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Australian Government Minister claims Permanent Residency Visas should be harder to obtain

Posted in: Migration News by Rob on 27/07/2018

In a move which has caused a high degree of consternation for thousands of would be migrants, a govt minister has signalled a further tightening of visas that grant permanent residency in Australia

Alan Tudge, the Citizenship minister claims that too many migrants are granted permanent residency before they ever step foot in the country.

According to statistics on Buymelbourneapartments.com.au, last year, Australia granted approximately 162,000 PR visas – well below the annual cap of 190,000 places and the lowest intake in 10 years. This means the apartment crisis we all hear about constantly is dramatically over stated. There’s plenty of room for everyone.

However, this hasn’t stopped the govt rhetortic, indeed, it is being ramped up in the run up to the Super Saturday by-elections this weekednd.

The minister said about half of the stream had visas granted after years in Australia on temporary visas, but the other half were “granted full permanent residency before ever stepping foot in Australia”.

“This is less ideal, and something that requires further consideration,”.

The permanent migration stream is around two-thirds skilled visas and one-third family visas for their children, parents and spouses.Mr Tudge said offshore applicants were a “challenge” because “information about individuals is sometimes difficult to obtain from abroad”.

Migrants are already required to sign a values statement when they become Australian citizens, but the Turnbull government has long advocated a stricter approach.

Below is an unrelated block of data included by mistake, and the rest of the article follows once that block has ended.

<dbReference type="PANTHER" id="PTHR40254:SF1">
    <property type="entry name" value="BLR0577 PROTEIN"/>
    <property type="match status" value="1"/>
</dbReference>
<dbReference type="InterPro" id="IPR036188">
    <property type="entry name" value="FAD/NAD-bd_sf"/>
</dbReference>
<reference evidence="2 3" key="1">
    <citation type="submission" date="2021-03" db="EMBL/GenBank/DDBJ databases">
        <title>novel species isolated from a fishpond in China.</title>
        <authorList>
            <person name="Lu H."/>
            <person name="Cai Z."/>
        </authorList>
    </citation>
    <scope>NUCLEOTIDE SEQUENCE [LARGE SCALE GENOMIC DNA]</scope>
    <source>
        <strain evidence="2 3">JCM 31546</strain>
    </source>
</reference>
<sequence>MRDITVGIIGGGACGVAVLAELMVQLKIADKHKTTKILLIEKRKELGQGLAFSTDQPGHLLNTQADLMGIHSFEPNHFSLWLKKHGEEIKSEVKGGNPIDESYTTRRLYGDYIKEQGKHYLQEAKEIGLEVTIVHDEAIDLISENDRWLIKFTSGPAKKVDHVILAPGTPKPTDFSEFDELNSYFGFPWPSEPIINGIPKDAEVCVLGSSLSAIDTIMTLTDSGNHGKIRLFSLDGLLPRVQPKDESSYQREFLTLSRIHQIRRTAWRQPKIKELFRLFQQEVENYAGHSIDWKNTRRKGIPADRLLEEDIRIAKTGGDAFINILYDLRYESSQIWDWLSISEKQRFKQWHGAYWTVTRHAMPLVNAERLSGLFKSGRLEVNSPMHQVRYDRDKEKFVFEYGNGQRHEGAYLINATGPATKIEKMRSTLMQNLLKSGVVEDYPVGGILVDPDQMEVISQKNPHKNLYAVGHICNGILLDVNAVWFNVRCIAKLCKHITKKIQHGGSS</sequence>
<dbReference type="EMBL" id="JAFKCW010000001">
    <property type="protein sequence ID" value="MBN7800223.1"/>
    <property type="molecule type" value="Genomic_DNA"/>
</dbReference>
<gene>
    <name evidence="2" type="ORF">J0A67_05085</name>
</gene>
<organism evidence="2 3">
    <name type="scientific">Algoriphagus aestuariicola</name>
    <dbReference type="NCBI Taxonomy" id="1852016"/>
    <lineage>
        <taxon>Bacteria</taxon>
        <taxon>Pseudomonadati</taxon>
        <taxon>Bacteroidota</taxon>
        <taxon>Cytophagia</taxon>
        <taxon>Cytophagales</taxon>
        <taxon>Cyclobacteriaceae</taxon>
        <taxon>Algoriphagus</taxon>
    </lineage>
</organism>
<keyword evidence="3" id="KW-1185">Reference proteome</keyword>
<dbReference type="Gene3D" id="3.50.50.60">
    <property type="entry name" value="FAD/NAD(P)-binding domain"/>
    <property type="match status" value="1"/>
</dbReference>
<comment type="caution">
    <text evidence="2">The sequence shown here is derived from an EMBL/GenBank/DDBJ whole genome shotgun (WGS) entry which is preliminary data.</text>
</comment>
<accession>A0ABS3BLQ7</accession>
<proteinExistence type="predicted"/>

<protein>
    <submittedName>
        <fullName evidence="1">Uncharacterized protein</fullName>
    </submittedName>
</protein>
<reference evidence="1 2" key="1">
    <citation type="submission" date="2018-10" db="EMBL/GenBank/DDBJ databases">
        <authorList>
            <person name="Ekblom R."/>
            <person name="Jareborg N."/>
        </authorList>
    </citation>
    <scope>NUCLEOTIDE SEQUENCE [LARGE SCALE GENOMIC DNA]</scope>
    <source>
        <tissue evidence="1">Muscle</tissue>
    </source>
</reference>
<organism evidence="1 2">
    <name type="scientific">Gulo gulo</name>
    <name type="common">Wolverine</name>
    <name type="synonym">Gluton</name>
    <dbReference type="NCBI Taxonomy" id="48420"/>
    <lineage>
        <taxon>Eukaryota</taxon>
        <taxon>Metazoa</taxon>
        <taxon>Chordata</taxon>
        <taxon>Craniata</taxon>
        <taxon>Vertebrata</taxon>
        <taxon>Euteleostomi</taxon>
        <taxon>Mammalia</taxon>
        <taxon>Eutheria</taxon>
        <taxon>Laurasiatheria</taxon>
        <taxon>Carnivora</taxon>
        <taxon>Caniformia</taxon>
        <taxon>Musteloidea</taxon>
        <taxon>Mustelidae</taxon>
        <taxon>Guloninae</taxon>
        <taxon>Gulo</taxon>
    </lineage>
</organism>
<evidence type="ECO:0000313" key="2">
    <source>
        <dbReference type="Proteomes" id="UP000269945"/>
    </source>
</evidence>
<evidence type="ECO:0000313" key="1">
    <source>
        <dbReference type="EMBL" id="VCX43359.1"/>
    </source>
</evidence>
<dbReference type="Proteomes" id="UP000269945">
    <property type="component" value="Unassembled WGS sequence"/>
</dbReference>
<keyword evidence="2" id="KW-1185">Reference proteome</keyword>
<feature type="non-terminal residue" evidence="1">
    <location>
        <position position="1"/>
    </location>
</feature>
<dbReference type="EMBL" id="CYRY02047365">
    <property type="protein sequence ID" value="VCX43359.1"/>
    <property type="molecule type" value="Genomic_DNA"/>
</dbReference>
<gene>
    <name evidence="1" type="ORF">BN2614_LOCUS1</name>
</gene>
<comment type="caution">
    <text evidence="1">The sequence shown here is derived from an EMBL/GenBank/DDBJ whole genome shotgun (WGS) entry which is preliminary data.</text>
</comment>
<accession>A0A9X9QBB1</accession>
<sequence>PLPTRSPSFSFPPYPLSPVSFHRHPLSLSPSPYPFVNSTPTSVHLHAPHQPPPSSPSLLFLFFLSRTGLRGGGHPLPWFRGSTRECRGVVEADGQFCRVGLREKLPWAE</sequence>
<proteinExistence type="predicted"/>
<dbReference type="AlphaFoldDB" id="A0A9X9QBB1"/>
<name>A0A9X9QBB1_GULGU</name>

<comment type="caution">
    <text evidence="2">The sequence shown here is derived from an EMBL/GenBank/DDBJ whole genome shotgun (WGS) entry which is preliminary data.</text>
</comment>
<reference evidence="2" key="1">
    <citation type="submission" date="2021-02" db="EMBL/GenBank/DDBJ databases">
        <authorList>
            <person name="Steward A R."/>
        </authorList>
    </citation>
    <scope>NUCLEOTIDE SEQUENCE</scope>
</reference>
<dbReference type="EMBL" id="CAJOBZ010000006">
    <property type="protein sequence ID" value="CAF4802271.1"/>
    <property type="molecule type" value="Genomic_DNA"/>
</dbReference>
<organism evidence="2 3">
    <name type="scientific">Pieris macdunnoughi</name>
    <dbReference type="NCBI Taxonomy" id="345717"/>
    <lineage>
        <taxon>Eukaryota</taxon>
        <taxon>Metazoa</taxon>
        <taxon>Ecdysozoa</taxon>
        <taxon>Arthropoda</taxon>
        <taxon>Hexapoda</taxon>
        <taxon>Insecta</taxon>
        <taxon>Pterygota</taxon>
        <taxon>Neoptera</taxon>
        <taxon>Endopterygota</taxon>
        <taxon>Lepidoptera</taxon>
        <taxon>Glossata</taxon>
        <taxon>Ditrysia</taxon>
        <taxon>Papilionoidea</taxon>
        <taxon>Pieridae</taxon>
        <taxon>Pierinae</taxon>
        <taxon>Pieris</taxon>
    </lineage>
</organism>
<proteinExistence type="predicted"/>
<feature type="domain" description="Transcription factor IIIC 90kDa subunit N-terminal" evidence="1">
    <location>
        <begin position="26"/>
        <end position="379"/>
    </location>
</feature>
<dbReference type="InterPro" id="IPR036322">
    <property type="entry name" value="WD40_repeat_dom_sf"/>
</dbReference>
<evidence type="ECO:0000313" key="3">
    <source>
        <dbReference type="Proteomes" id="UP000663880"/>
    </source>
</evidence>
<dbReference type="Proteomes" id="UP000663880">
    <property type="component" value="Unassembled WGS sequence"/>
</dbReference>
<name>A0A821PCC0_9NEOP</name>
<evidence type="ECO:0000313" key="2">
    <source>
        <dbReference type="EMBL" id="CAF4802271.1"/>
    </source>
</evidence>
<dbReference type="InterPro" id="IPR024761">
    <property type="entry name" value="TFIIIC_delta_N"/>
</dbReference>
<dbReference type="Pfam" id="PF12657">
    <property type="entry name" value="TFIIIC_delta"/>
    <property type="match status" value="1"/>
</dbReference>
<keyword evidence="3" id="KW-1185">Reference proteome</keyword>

The government’s controversial citizenship reforms, which were blocked last year in the Senate, would have introduced a new test on Australian values as well as a tougher English exam.

But senior Coalition ministers have consistently promised another attempt at the reforms in 2018.

Earlier this month, Mr Tudge suggested a new spoken English test might be developed for all migrants seeking permanent residency, possibly including refugees, instead of just citizens.

“We place an emphasis on Australian values as the glue that holds the nation together,” Mr Tudge said on Thursday.

“We do this through requiring people to sign a values statement before coming into Australia, satisfy a citizenship test and pledge allegiance before becoming a citizen.

“The weakness of this, however, is that we presently have few mechanisms to assess people against their signed statement.”

Mr Tudge did not comment on what mechanisms might be considered.

“We need muscular ongoing promotion of our values: of freedom of speech and worship, equality between sexes, democracy and the rule of law, a fair go for all, the taking of individual responsibility,” he said.

The government’s first attempt at sweeping citizenship reforms were blocked by Labor, the Greens and key crossbenchers on the now-rebranded Nick Xenophon Team.

Labor frontbencher Anthony Albanese criticised Mr Tudge for going overseas and “talking our country down”, referring to the minister’s comments on how migrants were not integrating to broader society as well as they once did.

“The fact is we have an incredibly successful multicultural nation,” he said.

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